Rouche's Theorem

Let f(z) and g(z) be complex-valued, holomorphic functions on and inside a simple closed curve C around the origin. If |g(z)| < |f(z)| on C, then f(z) and f(z)+g(z) have the same number of zeros inside C.

Rouche's Theorem is a direct consequence of the Argument Principle and the Dog-on-a-Leash Principle.

Example 1.

Let f(z) = z2 + 1/2*z and g(z) = 1/4*z where z = (cos(t) , sin(t)), 0 <= t <= 2*pi, traverses the unit circle . It is easy to verify that |g(z)| = 1/4 < 1/2 <= |f(z)| for all z on the unit circle. By the Dog-on-a-Leash Principle, f(z) = z2 + 1/2*z and f(z)+g(z) = z2 + 3/4*z wind around the origin twice as z traverses the unit circle once, and by Rouche's Theorem, f(z) and f(z)+g(z) each have two roots with modulus less than one.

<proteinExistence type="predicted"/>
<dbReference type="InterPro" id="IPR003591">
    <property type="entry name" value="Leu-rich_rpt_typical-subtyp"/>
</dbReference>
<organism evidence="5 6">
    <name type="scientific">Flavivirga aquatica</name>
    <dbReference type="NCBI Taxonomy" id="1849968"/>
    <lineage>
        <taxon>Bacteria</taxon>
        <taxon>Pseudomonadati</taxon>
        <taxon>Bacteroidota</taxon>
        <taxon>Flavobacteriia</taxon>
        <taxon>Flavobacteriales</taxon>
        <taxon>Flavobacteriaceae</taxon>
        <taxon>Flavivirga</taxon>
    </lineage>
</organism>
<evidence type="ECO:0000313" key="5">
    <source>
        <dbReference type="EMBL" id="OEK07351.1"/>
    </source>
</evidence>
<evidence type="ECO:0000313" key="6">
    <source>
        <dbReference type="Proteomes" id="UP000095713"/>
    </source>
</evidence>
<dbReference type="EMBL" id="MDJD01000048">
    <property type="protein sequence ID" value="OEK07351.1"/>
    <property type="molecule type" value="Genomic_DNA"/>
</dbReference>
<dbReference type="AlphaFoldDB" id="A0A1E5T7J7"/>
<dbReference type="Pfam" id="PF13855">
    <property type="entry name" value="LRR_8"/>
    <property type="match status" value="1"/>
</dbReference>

Example 2.

Let f(z) = z3 and g(z) = 1/2*z as z traverses the unit circle once. Since we know that f(z) has three zeros at z = 0 (counting multiplicities), we can conclude that f(z) and f(z)+g(z) will wind around the origin three times.